Texas vs. Oklahoma: Now to the game of the week in these parts. For the last three years, the Sooners have owned the Longhorns in this bitter rivalry. They blasted them once (63-14 in 2000), won a tight defensive struggle (14-3 in 2001) and outscored them (35-24 in 2002) during that span. So what will it be this year? One thing is for sure, Texas is a better football team with Mock and Young under center. Both can run out of trouble and make plays with their legs, something Chris Simms was never able to do. Even though Oklahoma has perhaps the best defense in the nation, mobile quarterbacks are a problem for any defense, even one as solid as OU’s. But the key to Texas ending this OU tailspin will be its ability to line up and go man-to-man against a physical Sooner team. That means tailback Cedric Benson must have a big game and prove he can take a lick and keep on ticking. Mack Brown and his staff know there is little room for error in this one. If they hope to keep their BCS dreams alive, Texas has to win its remaining games. The Sooners, on the other hand, will enter the game ranked No. 1 in the nation and they too have national title dreams dancing about in their heads. If the Texas defense can get to OU quarterback Jason White early, that might rattle his confidence and force him to commit a turnover or two. That would be huge. I think this is a different Texas team. The loss to Arkansas seems to have toughened them up, which should suit them well this Saturday in the Cotton Bowl, plus I want my nephew Will to witness a Texas win over OU before he departs Austin. My pick, Texas 23, Oklahoma 21
Now let’s take a look at what the NFL has to offer this weekend.
–NFL–
Pittsburgh at Denver: Expect the thin air in Denver to be filled with passes this Sunday as Tommy Maddox and Jake Plummer go at it in Invesco Field on Sunday. Both teams have two of the better passing attacks in the NFL, but Denver should have the advantage because they also run the football well, that is is Clinton Portis is healthy. Denver will be coming off a physical and emotional game against Kansas City, but they should be up for a Steelers team that has yet to play a complete game this season. My pick, Denver 24, Pittsburgh 16
Carolina at Indianapolis: This game pits two of the leagues most improved teams from a year ago, and both could enter this game undefeated. The Panthers have been getting it done with a bruising running game led by Stephen Davis and an opportunistic and hard-hitting defense. The Colts have been led by quarterback Peyton Manning who turned in a spectacular performance two weeks ago on Sunday night when he blistered the Saints for six touchdown passes in a 55-21 route. Tony Dungy has also built a stout defense, which means the Colts are solid on both sides of the football.
This should be a good one to watch. Look for Manning to be the difference maker in this one as the Colts continue to roll along. My pick, Indianapolis 24, Carolina 13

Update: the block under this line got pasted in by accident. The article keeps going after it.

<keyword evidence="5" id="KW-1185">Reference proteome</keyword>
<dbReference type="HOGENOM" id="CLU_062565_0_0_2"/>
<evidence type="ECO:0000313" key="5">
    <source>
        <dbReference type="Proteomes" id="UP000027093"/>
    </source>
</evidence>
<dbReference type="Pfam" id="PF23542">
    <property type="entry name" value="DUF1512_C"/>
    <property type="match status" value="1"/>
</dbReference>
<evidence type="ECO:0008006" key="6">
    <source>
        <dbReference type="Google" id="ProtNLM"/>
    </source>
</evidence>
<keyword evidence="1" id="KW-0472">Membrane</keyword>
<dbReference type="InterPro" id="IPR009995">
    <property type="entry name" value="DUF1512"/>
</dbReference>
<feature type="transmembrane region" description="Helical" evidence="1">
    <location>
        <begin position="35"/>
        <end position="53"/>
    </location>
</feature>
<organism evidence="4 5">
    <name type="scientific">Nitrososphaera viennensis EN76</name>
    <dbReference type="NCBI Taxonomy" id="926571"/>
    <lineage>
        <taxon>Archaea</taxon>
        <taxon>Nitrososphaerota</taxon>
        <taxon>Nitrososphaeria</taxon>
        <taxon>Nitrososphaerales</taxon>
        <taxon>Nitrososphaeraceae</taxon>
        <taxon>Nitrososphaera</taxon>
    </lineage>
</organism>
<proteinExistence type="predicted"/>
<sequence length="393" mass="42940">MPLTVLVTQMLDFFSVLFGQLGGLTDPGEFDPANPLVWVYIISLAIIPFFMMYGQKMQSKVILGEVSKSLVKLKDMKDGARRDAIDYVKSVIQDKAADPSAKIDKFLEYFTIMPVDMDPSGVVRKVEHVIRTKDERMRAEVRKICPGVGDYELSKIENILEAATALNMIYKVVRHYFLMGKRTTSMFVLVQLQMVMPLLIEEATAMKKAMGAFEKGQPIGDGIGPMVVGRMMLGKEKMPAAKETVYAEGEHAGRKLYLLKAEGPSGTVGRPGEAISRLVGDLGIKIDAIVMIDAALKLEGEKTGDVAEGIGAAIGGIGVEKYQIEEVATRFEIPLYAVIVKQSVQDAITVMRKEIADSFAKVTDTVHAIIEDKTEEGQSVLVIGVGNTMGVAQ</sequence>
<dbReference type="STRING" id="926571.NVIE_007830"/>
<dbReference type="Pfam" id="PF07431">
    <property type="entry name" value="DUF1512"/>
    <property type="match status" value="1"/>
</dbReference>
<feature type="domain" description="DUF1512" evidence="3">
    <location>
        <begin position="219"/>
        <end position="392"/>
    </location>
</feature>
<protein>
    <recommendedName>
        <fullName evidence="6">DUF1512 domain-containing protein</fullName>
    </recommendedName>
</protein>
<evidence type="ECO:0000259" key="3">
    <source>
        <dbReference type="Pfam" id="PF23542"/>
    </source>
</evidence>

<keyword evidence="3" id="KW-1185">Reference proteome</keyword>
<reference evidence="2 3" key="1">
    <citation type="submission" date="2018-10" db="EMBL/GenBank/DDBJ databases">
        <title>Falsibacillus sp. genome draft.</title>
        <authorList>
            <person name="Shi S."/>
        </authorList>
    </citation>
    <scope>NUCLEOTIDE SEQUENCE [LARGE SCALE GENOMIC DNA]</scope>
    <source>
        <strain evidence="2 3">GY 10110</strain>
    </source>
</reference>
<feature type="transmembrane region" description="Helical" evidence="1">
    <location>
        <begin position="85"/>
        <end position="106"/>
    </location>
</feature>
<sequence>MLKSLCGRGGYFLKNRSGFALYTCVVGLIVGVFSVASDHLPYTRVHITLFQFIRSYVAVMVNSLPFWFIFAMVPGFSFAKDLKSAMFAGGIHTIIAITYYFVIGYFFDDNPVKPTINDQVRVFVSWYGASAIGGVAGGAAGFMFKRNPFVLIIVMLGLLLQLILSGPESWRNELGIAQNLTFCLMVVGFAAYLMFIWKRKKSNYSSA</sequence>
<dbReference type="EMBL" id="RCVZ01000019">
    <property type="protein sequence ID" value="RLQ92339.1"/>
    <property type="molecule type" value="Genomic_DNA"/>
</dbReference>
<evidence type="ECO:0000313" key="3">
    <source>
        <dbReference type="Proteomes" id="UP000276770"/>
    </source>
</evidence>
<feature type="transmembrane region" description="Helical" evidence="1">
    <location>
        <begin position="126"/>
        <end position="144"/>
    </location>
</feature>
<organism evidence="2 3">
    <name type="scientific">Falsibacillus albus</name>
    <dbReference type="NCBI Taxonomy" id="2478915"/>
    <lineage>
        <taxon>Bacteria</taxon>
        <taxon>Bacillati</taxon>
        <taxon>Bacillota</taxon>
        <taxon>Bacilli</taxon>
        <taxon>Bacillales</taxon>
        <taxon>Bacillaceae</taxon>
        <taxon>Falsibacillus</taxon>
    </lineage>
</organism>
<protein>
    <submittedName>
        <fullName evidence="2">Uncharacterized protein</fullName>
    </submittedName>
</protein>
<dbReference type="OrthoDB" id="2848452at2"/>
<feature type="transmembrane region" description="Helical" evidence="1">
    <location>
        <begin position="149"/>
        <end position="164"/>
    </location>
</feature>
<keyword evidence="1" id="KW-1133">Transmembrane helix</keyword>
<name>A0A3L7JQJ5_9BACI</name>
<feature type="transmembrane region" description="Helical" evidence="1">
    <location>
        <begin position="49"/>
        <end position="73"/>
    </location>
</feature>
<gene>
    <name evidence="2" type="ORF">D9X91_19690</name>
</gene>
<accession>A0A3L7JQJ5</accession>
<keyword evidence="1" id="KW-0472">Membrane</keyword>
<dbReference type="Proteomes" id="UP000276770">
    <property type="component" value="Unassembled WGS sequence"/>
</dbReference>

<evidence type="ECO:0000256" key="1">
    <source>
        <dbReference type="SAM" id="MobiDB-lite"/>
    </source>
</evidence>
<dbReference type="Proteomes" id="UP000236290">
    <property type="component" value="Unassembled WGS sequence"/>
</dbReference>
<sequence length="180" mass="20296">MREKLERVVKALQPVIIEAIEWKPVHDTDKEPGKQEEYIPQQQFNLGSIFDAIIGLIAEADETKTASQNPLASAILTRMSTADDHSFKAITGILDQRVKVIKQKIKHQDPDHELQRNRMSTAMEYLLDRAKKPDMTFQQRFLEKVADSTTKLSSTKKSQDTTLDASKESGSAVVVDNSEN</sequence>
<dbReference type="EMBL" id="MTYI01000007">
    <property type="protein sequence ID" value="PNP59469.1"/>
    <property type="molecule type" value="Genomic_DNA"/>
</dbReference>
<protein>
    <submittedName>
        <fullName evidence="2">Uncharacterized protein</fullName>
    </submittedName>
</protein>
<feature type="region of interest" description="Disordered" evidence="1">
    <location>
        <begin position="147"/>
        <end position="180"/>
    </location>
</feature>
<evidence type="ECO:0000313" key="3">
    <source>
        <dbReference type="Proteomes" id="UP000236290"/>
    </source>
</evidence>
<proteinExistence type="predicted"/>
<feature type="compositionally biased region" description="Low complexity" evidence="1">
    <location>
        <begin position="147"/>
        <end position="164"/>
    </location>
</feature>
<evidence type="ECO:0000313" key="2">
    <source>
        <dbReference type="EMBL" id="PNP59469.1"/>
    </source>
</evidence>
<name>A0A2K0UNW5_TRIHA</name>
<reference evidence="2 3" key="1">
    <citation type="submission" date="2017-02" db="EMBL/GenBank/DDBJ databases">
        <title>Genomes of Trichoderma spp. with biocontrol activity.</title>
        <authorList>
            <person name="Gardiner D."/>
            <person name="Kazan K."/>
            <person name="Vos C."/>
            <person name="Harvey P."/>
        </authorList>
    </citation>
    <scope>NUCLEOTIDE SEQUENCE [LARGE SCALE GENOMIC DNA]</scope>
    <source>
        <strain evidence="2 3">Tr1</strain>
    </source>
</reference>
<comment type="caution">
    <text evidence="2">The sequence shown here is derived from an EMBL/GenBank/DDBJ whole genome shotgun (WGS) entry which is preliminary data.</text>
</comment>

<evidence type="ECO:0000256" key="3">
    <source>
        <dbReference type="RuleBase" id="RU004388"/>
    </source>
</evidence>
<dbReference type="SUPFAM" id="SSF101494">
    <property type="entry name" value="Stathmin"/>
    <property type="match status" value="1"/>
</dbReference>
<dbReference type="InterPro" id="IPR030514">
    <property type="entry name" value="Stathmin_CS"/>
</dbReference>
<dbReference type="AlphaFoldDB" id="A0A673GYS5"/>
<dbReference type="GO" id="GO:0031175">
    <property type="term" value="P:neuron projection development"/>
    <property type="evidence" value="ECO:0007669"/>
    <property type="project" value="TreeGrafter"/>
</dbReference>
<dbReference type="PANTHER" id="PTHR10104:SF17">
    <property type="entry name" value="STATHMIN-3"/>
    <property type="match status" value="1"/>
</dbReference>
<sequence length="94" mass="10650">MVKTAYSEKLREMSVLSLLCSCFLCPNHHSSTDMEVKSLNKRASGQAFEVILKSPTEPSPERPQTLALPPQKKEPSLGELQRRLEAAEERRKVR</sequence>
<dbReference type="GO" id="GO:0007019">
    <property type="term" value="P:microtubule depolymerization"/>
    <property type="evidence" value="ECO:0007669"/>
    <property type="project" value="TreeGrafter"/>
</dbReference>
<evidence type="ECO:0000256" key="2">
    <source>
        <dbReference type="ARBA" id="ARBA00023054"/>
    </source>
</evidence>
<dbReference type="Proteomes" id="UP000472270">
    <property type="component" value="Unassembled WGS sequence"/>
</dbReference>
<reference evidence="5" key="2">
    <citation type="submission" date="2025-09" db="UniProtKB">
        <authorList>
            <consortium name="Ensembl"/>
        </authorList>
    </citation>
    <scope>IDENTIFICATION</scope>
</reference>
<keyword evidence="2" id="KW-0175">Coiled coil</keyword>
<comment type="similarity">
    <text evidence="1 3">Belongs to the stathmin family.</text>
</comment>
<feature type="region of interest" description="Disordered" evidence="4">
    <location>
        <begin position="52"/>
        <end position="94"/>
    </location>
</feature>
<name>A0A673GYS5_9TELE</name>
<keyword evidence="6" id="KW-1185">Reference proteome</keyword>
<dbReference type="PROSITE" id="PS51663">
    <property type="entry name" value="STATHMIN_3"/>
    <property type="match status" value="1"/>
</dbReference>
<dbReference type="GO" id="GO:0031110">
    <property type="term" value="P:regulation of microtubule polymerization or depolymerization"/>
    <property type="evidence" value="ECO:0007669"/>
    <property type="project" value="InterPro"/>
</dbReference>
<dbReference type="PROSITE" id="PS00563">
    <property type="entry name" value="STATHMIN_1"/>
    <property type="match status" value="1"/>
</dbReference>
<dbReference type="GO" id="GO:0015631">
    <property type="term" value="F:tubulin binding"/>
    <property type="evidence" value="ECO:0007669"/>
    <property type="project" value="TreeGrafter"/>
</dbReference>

Houston at Tennessee: The Texans pay a visit to their old buddy Bud Adams and his team this Sunday looking for win No. 3 on the season. Dom Capers showed a lot of guts two weeks ago when he called for a quarterback sneak with two seconds left. The gamble worked and the Texans should have gained a lot of confidence in their young quarterback and coach because of that play. But this week, it might be wise not to take too many chances against a Tennessee team that plays well on both sides of the football. It seems the more Steve McNair is injured, the better he plays. What a competitor. If the Titans get their running game going, watch out for this bunch. The Texans might be in for a long day in Nashville as the Titans put it to the team that inhabits their former abode. My pick, Tennessee 31, Houston 20
Philadelphia at Dallas: For those of you who don’t think a coach makes much of a difference in the NFL, just take a look at the Cowboys. Bill Parcells has turned this team around a lot quicker than even the most myopic Dallas fan had hoped for, but there’s still plenty of work to be done and the Tuna would be the first to tell you that. This week will be a good measuring stick for where this team really is. Although the Eagles stumbled out of the gate losing their first two games, this is still a very talented and tough football team. They proved that two weeks ago in their 22-13 win at Buffalo. Philly has owned the Cowboys the last few years with few of the games being the least bit competitive. Now that Parcells is at the helm,
Dallas will play hard every week. The key will be how will quarterback Quincy Carter continues to play. He’s still prone to make a mistake at an inopportune time. The Eagles are just the type of defense that could rattle Carter into a mistake or two that will have Parcells pulling out his hair. My pick, Philadelphia 23, Dallas

Mayoral Candidates tell Chamber about their positions

NORTHEAST– Civility and intelligence hallmarked the performance of the three leading mayoral candidates at the “debate” held for the North Houston Greenspoint Chamber on Thursday. Moderated by Channel 13’s Melanie Lawson, questions were fielded both from her and the audience.
Each candidate had an opportunity to present their credentials and positions, answer some questions, and respond to each other’s comments.